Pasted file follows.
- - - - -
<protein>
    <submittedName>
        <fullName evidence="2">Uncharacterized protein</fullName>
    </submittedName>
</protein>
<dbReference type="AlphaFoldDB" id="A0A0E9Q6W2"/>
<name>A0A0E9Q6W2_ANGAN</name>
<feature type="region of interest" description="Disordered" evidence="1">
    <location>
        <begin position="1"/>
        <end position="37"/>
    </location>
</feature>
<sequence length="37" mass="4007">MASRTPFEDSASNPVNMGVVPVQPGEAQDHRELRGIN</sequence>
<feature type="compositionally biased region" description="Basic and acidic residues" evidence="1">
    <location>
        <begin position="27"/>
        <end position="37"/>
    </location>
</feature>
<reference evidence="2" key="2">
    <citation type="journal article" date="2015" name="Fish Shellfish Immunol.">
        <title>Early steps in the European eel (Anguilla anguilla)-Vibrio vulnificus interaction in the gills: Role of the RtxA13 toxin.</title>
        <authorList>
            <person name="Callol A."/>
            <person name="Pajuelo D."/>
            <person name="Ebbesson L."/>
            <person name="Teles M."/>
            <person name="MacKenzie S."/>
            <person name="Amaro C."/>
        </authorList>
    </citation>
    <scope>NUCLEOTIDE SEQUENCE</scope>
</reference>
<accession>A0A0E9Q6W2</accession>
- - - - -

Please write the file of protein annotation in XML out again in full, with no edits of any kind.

<protein>
    <submittedName>
        <fullName evidence="2">Uncharacterized protein</fullName>
    </submittedName>
</protein>
<dbReference type="AlphaFoldDB" id="A0A0E9Q6W2"/>
<name>A0A0E9Q6W2_ANGAN</name>
<feature type="region of interest" description="Disordered" evidence="1">
    <location>
        <begin position="1"/>
        <end position="37"/>
    </location>
</feature>
<sequence length="37" mass="4007">MASRTPFEDSASNPVNMGVVPVQPGEAQDHRELRGIN</sequence>
<feature type="compositionally biased region" description="Basic and acidic residues" evidence="1">
    <location>
        <begin position="27"/>
        <end position="37"/>
    </location>
</feature>
<reference evidence="2" key="2">
    <citation type="journal article" date="2015" name="Fish Shellfish Immunol.">
        <title>Early steps in the European eel (Anguilla anguilla)-Vibrio vulnificus interaction in the gills: Role of the RtxA13 toxin.</title>
        <authorList>
            <person name="Callol A."/>
            <person name="Pajuelo D."/>
            <person name="Ebbesson L."/>
            <person name="Teles M."/>
            <person name="MacKenzie S."/>
            <person name="Amaro C."/>
        </authorList>
    </citation>
    <scope>NUCLEOTIDE SEQUENCE</scope>
</reference>
<accession>A0A0E9Q6W2</accession>